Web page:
Too much molybdenum can kill you. Too little molybdenum can kill you. Never heard of molybdenum? You’re not alone. This is probably the most important element that no one knows about says the website Gizmodo.
Molybdenum, with its 42 protons and 54 neutrons, sits right in the middle of the periodic table being completely ignored.
It’s not useless. In fact, it’s quite in demand as an alloy with which to strengthen steel. It just doesn’t have that indefinable sexiness about it. But what if I told you that it’s the only thing that’s keeping most of your food from killing you?
Molybdenum works its way into your diet through plants, which take it up from the soil. It forms a crucial part of a little enzyme called sulfite oxidase. The enzyme breaks down incoming sulfites and turns them into useful food. Take away molybdenum, and the enzyme, and things get nasty.
The lowest-level problem you can look forward to is a severe allergic reaction. Continued molybdenum deprivation causes uric acid to build up in the blood, which brings on horribly inflamed and painful joints. At it worst, molybdenum deficiency takes out the nervous system.
Can’t you just avoid sulfites? It’s possible. The FDA made it illegal to add sulfites to raw fruits and vegetables, but pretty much every other food has some sulfites in it.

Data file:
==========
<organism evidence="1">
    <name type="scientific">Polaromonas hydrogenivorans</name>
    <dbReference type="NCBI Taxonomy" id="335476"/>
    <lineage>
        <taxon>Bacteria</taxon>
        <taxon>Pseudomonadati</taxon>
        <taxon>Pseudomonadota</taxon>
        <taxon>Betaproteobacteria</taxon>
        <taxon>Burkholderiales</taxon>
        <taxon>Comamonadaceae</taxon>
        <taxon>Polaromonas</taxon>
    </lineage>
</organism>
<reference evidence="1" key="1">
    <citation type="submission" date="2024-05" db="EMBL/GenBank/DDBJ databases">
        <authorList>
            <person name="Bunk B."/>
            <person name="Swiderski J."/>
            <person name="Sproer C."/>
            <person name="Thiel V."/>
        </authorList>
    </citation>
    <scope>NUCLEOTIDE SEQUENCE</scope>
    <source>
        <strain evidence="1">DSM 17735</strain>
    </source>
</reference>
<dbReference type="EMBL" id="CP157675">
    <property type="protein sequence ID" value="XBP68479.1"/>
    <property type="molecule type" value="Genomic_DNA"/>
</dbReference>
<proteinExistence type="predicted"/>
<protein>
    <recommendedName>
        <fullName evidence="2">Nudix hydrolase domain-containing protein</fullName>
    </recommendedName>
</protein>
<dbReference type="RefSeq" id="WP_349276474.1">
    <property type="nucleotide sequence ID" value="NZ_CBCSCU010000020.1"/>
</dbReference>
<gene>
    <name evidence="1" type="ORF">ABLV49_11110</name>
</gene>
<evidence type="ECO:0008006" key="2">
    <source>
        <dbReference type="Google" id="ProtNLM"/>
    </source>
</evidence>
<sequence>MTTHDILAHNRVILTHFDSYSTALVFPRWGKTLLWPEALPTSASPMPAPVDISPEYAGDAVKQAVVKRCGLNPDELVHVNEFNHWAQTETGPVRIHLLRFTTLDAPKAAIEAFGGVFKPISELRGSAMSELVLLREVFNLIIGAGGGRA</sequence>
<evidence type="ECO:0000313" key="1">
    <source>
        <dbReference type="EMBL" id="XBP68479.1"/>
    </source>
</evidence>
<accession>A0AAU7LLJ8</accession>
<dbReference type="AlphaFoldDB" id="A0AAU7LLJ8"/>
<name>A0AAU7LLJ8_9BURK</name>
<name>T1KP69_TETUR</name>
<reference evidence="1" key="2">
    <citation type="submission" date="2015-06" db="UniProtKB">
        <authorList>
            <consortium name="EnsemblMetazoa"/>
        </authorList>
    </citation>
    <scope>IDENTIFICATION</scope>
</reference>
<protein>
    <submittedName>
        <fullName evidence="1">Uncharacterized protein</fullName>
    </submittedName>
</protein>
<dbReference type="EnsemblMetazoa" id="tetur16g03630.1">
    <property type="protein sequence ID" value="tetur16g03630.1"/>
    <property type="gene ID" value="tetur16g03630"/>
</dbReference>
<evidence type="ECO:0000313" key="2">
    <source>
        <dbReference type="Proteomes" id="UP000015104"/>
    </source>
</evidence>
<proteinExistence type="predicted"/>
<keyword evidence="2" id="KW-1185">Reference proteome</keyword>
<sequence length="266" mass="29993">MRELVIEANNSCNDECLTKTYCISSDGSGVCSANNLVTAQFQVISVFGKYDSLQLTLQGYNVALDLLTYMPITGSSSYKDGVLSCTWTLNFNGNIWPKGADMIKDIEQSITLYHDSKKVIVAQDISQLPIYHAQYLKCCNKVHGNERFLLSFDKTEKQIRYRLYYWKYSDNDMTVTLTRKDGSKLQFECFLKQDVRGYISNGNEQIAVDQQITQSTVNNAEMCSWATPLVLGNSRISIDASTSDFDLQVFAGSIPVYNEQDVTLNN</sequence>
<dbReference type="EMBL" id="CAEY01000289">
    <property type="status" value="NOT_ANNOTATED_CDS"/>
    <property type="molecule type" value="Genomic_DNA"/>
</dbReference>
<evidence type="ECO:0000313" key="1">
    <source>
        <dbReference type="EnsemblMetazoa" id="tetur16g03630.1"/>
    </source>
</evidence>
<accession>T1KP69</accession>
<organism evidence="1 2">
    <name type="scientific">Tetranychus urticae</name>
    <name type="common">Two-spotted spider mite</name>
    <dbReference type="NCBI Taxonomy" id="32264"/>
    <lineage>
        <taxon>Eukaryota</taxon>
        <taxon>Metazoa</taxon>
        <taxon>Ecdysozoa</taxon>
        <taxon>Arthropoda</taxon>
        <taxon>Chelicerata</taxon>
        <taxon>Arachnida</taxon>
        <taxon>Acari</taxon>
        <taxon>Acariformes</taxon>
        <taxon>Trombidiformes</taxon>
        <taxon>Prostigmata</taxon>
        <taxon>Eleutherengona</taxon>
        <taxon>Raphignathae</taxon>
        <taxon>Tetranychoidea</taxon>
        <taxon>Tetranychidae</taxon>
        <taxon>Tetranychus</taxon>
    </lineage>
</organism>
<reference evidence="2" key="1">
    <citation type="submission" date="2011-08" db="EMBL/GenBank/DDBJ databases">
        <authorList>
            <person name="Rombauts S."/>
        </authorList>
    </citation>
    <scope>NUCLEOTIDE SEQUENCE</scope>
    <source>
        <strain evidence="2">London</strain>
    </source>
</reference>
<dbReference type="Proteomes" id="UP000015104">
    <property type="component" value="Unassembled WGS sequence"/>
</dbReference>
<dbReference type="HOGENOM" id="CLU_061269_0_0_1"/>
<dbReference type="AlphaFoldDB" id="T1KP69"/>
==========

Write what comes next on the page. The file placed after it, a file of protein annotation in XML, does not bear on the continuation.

Preserved fruits, restaurant food (especially shellfish and potatoes), and almost anything you find on the shelf in the grocery store. Beer and wine both naturally contain sulfites. Basically, not enough molybdenum in your system makes it so nearly all your food will kill you.
Too much molybdenum will do the same. Again, sulfur is its partner in crime. Extra molybdenum in your system has such a high affinity for sulfur that it will team up with four sulfur atoms to form tetrathiomolybdate.
Tetrathiomolybdate will grab hold of any and all nearby copper, making it unusable for the body. You could chew and swallow copper filings, and with too much molybdenum in your system, you’d still die for lack of copper.
There is one positive side to molybdenum. Scientists have turned a danger into a boon, and worked out a way to use molybdenum to help people with a rare condition which makes accumulation of copper deadly.